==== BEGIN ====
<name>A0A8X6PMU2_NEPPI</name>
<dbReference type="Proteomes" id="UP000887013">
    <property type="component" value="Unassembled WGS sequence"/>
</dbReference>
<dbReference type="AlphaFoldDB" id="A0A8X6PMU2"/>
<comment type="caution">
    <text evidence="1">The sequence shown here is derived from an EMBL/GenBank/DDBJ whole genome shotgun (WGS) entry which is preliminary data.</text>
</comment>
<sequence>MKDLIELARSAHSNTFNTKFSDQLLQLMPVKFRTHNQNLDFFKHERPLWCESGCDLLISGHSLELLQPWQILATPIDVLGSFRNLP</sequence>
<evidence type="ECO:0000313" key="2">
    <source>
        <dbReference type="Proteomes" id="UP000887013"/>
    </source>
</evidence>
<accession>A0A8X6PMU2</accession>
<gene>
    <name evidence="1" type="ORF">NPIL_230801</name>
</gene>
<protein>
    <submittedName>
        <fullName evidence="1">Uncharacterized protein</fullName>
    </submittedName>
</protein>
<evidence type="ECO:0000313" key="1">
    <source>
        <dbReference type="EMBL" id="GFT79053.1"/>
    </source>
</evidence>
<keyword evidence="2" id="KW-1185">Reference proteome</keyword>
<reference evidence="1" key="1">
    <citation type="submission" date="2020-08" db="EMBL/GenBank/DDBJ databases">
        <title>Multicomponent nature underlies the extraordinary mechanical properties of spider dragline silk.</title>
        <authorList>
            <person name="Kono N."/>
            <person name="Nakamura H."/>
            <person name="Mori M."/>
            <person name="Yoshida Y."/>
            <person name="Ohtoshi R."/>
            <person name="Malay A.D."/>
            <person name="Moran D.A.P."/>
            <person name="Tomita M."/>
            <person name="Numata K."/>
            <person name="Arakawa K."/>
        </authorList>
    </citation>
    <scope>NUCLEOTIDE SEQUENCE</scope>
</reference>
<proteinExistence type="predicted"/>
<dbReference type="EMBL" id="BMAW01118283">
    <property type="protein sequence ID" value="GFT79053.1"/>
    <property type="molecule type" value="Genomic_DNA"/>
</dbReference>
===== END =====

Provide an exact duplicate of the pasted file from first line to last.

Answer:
<name>A0A8X6PMU2_NEPPI</name>
<dbReference type="Proteomes" id="UP000887013">
    <property type="component" value="Unassembled WGS sequence"/>
</dbReference>
<dbReference type="AlphaFoldDB" id="A0A8X6PMU2"/>
<comment type="caution">
    <text evidence="1">The sequence shown here is derived from an EMBL/GenBank/DDBJ whole genome shotgun (WGS) entry which is preliminary data.</text>
</comment>
<sequence>MKDLIELARSAHSNTFNTKFSDQLLQLMPVKFRTHNQNLDFFKHERPLWCESGCDLLISGHSLELLQPWQILATPIDVLGSFRNLP</sequence>
<evidence type="ECO:0000313" key="2">
    <source>
        <dbReference type="Proteomes" id="UP000887013"/>
    </source>
</evidence>
<accession>A0A8X6PMU2</accession>
<gene>
    <name evidence="1" type="ORF">NPIL_230801</name>
</gene>
<protein>
    <submittedName>
        <fullName evidence="1">Uncharacterized protein</fullName>
    </submittedName>
</protein>
<evidence type="ECO:0000313" key="1">
    <source>
        <dbReference type="EMBL" id="GFT79053.1"/>
    </source>
</evidence>
<keyword evidence="2" id="KW-1185">Reference proteome</keyword>
<reference evidence="1" key="1">
    <citation type="submission" date="2020-08" db="EMBL/GenBank/DDBJ databases">
        <title>Multicomponent nature underlies the extraordinary mechanical properties of spider dragline silk.</title>
        <authorList>
            <person name="Kono N."/>
            <person name="Nakamura H."/>
            <person name="Mori M."/>
            <person name="Yoshida Y."/>
            <person name="Ohtoshi R."/>
            <person name="Malay A.D."/>
            <person name="Moran D.A.P."/>
            <person name="Tomita M."/>
            <person name="Numata K."/>
            <person name="Arakawa K."/>
        </authorList>
    </citation>
    <scope>NUCLEOTIDE SEQUENCE</scope>
</reference>
<proteinExistence type="predicted"/>
<dbReference type="EMBL" id="BMAW01118283">
    <property type="protein sequence ID" value="GFT79053.1"/>
    <property type="molecule type" value="Genomic_DNA"/>
</dbReference>